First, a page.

Eat: URSA

Oh URSA, I finally had a chance to try you.

ImageConsistently found in the list of top Toronto restaurants in Toronto Life and NOW Magazine, URSA has been on my to-go list. I have not seen my boyfriend for at least two weeks because we both have been terribly busy. Even though March has been a pretty hellish month for the both of us. Me pulling a few overtimes in the office in conjunction to once a week class, and him with his current work project has him staying at the office at most till 4:00am multiple nights.

First, who does that?? And second, I missed him terribly. Nonetheless, I suggested we go somewhere nice (not a tie and suit kind of nice) and because we were in the area, it was that opportunity to dine at URSA.

ImageWhen we came in on a Sunday night, it was relatively empty in a good way. Usually when restaurants are empty, it is a hint to avoid but not at URSA. It helped to allow us to have a quiet dinner and to enjoy the dining experience.

URSA is known for using seasonal local ingredients and putting dishes together in a deconstructed way; it is all about different textures at URSA. The menu changes seasonally, so if you’re expecting elk tartare, it may not be on this season’s menu (it was not on it at our visit).

They offer a 3-course (summary) for $55/person, which you order from the menu. They also offer a 5-course, 7-course and 9-couse which are more of a tasting menu. Some dishes could be from the menu in combination to what the chef feels like creating for you. Be advised that they are strict in that if one person in your group does the summary, everyone else in your party has to too. You do have the option of just ordering a main, but your entire party will not be able to do the set courses.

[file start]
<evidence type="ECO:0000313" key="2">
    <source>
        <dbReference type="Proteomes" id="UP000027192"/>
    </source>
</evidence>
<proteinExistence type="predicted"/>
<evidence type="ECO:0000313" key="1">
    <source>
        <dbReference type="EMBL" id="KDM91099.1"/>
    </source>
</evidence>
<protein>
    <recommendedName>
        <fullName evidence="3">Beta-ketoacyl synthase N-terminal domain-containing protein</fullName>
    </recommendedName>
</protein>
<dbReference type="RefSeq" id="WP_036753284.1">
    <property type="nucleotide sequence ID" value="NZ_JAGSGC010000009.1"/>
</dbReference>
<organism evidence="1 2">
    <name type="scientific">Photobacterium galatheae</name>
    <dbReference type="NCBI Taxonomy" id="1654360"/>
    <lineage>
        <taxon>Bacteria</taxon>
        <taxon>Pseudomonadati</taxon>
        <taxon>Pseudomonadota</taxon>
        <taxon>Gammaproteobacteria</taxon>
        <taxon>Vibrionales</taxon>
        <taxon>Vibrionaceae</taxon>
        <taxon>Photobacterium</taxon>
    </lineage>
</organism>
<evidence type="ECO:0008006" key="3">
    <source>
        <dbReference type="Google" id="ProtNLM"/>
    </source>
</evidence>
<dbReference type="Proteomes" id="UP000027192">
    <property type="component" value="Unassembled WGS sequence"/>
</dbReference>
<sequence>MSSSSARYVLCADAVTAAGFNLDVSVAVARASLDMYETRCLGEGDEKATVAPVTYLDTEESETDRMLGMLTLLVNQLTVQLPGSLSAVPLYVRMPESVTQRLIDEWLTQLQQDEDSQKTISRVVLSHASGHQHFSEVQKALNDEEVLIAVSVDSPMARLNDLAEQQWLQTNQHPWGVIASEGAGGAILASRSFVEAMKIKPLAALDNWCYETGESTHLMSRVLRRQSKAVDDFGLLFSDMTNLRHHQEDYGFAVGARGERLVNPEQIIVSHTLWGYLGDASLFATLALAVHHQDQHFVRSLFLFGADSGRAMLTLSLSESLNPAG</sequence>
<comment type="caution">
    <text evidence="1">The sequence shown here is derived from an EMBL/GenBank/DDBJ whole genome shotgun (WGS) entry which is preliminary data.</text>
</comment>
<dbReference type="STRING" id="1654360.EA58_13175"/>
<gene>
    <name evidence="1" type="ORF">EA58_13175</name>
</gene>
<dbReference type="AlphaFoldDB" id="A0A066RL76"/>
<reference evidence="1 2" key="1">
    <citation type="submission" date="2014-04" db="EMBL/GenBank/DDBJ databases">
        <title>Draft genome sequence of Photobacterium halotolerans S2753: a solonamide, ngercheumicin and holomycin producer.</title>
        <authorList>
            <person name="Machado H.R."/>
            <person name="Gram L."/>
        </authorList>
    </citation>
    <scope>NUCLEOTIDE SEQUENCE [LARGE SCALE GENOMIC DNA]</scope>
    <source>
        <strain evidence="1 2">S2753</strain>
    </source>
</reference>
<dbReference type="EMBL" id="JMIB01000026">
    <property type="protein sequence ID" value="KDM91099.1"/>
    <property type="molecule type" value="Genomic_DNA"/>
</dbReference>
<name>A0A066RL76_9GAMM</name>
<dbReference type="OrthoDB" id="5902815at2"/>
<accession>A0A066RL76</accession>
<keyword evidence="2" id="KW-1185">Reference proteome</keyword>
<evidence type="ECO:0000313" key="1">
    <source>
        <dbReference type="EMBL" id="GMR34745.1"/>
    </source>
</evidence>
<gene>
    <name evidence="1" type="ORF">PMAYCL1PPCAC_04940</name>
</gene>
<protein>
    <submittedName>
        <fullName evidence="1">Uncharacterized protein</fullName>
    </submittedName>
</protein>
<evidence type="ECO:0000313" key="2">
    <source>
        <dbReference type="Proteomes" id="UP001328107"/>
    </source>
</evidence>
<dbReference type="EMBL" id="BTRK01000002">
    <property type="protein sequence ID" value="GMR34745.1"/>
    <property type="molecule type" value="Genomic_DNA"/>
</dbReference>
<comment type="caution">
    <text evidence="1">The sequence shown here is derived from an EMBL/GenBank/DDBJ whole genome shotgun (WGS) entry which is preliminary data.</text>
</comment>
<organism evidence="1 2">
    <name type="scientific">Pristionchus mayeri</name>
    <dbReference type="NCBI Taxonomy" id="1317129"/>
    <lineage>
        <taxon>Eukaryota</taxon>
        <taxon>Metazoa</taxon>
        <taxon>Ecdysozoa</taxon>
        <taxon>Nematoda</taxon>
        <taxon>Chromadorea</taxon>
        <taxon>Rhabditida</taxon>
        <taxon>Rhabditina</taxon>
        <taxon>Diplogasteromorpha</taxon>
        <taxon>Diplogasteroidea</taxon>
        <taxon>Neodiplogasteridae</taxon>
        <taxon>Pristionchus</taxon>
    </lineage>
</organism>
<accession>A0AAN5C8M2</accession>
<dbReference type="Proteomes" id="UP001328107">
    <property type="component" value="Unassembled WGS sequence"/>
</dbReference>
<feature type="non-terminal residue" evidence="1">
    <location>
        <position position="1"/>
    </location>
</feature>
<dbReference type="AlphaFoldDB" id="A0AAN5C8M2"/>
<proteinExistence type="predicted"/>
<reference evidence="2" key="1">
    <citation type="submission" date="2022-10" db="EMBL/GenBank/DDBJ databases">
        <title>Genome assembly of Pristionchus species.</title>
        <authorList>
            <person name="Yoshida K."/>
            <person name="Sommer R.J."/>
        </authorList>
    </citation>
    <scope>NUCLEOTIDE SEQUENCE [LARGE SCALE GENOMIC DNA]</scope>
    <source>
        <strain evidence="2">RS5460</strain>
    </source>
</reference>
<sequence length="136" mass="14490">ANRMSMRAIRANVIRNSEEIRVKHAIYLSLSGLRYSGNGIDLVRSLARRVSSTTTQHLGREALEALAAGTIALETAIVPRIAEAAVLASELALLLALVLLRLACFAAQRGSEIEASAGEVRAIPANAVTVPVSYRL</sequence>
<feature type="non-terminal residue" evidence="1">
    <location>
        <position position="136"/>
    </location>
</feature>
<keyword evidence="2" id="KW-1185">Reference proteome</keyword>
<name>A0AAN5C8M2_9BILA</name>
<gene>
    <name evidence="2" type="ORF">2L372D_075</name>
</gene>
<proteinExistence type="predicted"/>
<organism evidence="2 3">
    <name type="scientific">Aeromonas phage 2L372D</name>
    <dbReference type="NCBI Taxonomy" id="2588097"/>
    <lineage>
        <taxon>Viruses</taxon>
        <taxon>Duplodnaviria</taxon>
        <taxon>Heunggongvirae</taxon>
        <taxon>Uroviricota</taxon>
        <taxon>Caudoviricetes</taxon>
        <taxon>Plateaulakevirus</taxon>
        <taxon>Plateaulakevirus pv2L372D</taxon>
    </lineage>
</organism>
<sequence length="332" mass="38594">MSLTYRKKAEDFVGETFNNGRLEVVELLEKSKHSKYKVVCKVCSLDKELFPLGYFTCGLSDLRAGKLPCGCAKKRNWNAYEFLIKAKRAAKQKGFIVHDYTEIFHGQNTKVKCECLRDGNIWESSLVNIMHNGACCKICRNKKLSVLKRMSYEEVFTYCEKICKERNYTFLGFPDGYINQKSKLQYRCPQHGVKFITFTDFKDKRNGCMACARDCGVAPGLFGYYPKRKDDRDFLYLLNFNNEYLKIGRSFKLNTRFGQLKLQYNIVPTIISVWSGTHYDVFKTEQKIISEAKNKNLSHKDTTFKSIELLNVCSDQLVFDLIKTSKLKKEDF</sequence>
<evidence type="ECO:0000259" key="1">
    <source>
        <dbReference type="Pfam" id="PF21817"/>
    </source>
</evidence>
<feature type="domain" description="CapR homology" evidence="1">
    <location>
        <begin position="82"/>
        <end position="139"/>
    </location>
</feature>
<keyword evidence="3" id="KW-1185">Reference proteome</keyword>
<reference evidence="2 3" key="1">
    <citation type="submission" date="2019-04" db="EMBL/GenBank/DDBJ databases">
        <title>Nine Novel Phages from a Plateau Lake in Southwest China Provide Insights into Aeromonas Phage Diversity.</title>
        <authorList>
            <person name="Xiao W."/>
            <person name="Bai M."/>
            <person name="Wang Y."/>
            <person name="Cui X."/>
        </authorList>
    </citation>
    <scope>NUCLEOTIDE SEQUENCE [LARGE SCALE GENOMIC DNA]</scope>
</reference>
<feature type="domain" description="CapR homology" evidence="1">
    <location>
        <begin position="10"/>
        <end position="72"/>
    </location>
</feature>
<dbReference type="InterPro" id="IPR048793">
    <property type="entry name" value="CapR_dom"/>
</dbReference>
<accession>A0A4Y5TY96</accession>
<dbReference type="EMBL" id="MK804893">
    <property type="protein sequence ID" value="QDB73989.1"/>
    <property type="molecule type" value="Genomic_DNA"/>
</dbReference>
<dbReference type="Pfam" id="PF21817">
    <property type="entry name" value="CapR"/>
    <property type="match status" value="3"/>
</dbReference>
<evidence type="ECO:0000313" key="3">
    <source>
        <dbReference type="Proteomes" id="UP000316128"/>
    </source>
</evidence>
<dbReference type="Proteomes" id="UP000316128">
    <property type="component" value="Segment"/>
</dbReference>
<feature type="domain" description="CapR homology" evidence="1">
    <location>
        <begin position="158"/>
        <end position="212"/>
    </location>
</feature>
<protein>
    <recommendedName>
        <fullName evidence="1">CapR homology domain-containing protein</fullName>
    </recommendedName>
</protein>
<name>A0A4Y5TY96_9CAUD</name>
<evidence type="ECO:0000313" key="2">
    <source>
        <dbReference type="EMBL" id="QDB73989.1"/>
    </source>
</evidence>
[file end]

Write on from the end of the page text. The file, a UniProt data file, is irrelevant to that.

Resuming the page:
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We both did the summary. For the appetizer, I had the yellow tail with blood orange, salsify, cured sea urchin and celery.
The boyfriend had the soft shell crab with brown butter, financier, yu choy, chili oil and tarragon. The soft shell crab was amazing, especially with their house-made chili oil. The yellow tail sashimi dish was pretty, but the pieces of yellow tail were miniscule.

ImageImageFor the main, I had the Ontario White Rock chicken with squash, wild rice, spring onions, black garlic and yolk. He had the Ontario Rainbow Trout with beets, celeriac, fava brioche, turnip greens and dill. Both were delicious, and I found the chicken to be tender.

ImageImageFor dessert, I had the purple yam frozen yoghurt with smoked apple, wild ginger, meringue and salted walnuts. He had the homemade probiotic feta with pickled raspberry sorbet, honey, basil and cashew raw bread. I wanted to like my dessert but the sweet and savoury did not bode well for me. Maybe if it was chocolate, I would have enjoyed it because salt and chocolate seem to go well together, though that is such a typical dessert and URSA does not seem the type of place to do typical things.

We enjoyed most of the dishes and found URSA to be a great dining experience. Portions are not huge, but each dish was like a piece of art, and you can tell that they were assembled with thought. Which is why if you decide to dine at URSA, do not come in with a hunger, but rather with an open mind. The way each dish is assembled is for one to explore and savour, and really, there is no right or wrong way to eat it.

If you’re the type of person who prefers simplicity, URSA is not for you. Also, URSA is not wallet-friendly, do expect to drop at least $100 for a meal here.

Service-wise, it was attentive and our waitress was amazing to give us an option to explore or tell us what’s on the plate. However it was slow in terms of the pace between courses. Our 3-course meal ended up being two hours long. So, if you decide to do more than the summary, take time into account.

URSA
924 Queen St. W
Toronto, ON
M6J 1G6

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